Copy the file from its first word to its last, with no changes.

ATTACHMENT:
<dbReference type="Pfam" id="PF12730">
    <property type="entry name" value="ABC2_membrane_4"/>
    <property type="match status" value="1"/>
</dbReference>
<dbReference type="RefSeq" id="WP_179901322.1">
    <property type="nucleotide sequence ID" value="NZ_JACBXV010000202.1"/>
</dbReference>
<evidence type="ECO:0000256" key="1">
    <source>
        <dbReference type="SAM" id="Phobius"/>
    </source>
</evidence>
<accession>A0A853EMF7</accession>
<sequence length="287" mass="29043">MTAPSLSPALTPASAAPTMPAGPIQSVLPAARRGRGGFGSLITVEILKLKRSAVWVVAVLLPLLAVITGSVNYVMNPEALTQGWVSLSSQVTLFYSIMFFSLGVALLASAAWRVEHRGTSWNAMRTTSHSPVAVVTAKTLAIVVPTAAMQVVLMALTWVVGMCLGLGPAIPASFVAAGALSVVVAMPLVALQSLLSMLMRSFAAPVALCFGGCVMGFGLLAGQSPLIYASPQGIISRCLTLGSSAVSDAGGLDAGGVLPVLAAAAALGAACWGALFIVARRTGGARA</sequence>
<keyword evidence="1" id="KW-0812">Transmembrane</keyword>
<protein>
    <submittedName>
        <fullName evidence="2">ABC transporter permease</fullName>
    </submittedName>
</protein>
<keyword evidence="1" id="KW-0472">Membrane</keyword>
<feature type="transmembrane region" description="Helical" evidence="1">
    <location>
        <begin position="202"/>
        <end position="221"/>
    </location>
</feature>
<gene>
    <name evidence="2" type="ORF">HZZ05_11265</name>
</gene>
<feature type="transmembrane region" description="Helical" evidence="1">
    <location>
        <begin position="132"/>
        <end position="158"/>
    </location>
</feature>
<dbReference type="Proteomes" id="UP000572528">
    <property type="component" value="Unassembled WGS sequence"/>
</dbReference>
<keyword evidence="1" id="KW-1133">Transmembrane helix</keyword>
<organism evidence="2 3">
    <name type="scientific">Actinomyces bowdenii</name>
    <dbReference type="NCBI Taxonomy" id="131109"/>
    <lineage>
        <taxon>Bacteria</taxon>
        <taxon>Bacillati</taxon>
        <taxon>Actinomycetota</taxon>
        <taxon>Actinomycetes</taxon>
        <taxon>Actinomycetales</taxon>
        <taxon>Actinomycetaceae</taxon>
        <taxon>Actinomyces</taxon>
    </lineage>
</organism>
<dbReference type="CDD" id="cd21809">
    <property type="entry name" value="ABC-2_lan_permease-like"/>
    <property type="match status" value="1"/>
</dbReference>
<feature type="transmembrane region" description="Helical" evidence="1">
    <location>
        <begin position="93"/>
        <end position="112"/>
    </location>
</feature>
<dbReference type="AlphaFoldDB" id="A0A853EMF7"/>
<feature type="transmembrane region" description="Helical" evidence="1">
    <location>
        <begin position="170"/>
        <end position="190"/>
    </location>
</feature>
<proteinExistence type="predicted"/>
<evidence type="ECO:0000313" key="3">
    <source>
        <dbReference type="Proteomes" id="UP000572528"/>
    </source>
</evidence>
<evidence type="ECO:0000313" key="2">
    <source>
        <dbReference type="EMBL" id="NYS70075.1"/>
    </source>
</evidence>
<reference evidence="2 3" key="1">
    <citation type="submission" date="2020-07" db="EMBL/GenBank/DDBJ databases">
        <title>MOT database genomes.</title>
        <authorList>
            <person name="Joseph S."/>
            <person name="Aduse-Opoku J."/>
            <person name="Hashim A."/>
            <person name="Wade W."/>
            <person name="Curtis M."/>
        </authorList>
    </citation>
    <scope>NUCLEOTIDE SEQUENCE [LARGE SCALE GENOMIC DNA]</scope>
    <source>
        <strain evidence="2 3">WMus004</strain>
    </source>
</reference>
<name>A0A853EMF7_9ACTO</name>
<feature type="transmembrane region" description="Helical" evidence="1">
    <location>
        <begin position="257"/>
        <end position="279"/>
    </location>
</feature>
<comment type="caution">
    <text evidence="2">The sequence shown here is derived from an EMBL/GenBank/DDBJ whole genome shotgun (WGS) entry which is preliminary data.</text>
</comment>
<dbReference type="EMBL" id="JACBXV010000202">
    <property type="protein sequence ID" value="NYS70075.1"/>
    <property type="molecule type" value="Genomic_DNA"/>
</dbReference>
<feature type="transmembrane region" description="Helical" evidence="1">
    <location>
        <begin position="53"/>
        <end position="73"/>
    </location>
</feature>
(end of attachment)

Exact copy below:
<dbReference type="Pfam" id="PF12730">
    <property type="entry name" value="ABC2_membrane_4"/>
    <property type="match status" value="1"/>
</dbReference>
<dbReference type="RefSeq" id="WP_179901322.1">
    <property type="nucleotide sequence ID" value="NZ_JACBXV010000202.1"/>
</dbReference>
<evidence type="ECO:0000256" key="1">
    <source>
        <dbReference type="SAM" id="Phobius"/>
    </source>
</evidence>
<accession>A0A853EMF7</accession>
<sequence length="287" mass="29043">MTAPSLSPALTPASAAPTMPAGPIQSVLPAARRGRGGFGSLITVEILKLKRSAVWVVAVLLPLLAVITGSVNYVMNPEALTQGWVSLSSQVTLFYSIMFFSLGVALLASAAWRVEHRGTSWNAMRTTSHSPVAVVTAKTLAIVVPTAAMQVVLMALTWVVGMCLGLGPAIPASFVAAGALSVVVAMPLVALQSLLSMLMRSFAAPVALCFGGCVMGFGLLAGQSPLIYASPQGIISRCLTLGSSAVSDAGGLDAGGVLPVLAAAAALGAACWGALFIVARRTGGARA</sequence>
<keyword evidence="1" id="KW-0812">Transmembrane</keyword>
<protein>
    <submittedName>
        <fullName evidence="2">ABC transporter permease</fullName>
    </submittedName>
</protein>
<keyword evidence="1" id="KW-0472">Membrane</keyword>
<feature type="transmembrane region" description="Helical" evidence="1">
    <location>
        <begin position="202"/>
        <end position="221"/>
    </location>
</feature>
<gene>
    <name evidence="2" type="ORF">HZZ05_11265</name>
</gene>
<feature type="transmembrane region" description="Helical" evidence="1">
    <location>
        <begin position="132"/>
        <end position="158"/>
    </location>
</feature>
<dbReference type="Proteomes" id="UP000572528">
    <property type="component" value="Unassembled WGS sequence"/>
</dbReference>
<keyword evidence="1" id="KW-1133">Transmembrane helix</keyword>
<organism evidence="2 3">
    <name type="scientific">Actinomyces bowdenii</name>
    <dbReference type="NCBI Taxonomy" id="131109"/>
    <lineage>
        <taxon>Bacteria</taxon>
        <taxon>Bacillati</taxon>
        <taxon>Actinomycetota</taxon>
        <taxon>Actinomycetes</taxon>
        <taxon>Actinomycetales</taxon>
        <taxon>Actinomycetaceae</taxon>
        <taxon>Actinomyces</taxon>
    </lineage>
</organism>
<dbReference type="CDD" id="cd21809">
    <property type="entry name" value="ABC-2_lan_permease-like"/>
    <property type="match status" value="1"/>
</dbReference>
<feature type="transmembrane region" description="Helical" evidence="1">
    <location>
        <begin position="93"/>
        <end position="112"/>
    </location>
</feature>
<dbReference type="AlphaFoldDB" id="A0A853EMF7"/>
<feature type="transmembrane region" description="Helical" evidence="1">
    <location>
        <begin position="170"/>
        <end position="190"/>
    </location>
</feature>
<proteinExistence type="predicted"/>
<evidence type="ECO:0000313" key="3">
    <source>
        <dbReference type="Proteomes" id="UP000572528"/>
    </source>
</evidence>
<evidence type="ECO:0000313" key="2">
    <source>
        <dbReference type="EMBL" id="NYS70075.1"/>
    </source>
</evidence>
<reference evidence="2 3" key="1">
    <citation type="submission" date="2020-07" db="EMBL/GenBank/DDBJ databases">
        <title>MOT database genomes.</title>
        <authorList>
            <person name="Joseph S."/>
            <person name="Aduse-Opoku J."/>
            <person name="Hashim A."/>
            <person name="Wade W."/>
            <person name="Curtis M."/>
        </authorList>
    </citation>
    <scope>NUCLEOTIDE SEQUENCE [LARGE SCALE GENOMIC DNA]</scope>
    <source>
        <strain evidence="2 3">WMus004</strain>
    </source>
</reference>
<name>A0A853EMF7_9ACTO</name>
<feature type="transmembrane region" description="Helical" evidence="1">
    <location>
        <begin position="257"/>
        <end position="279"/>
    </location>
</feature>
<comment type="caution">
    <text evidence="2">The sequence shown here is derived from an EMBL/GenBank/DDBJ whole genome shotgun (WGS) entry which is preliminary data.</text>
</comment>
<dbReference type="EMBL" id="JACBXV010000202">
    <property type="protein sequence ID" value="NYS70075.1"/>
    <property type="molecule type" value="Genomic_DNA"/>
</dbReference>
<feature type="transmembrane region" description="Helical" evidence="1">
    <location>
        <begin position="53"/>
        <end position="73"/>
    </location>
</feature>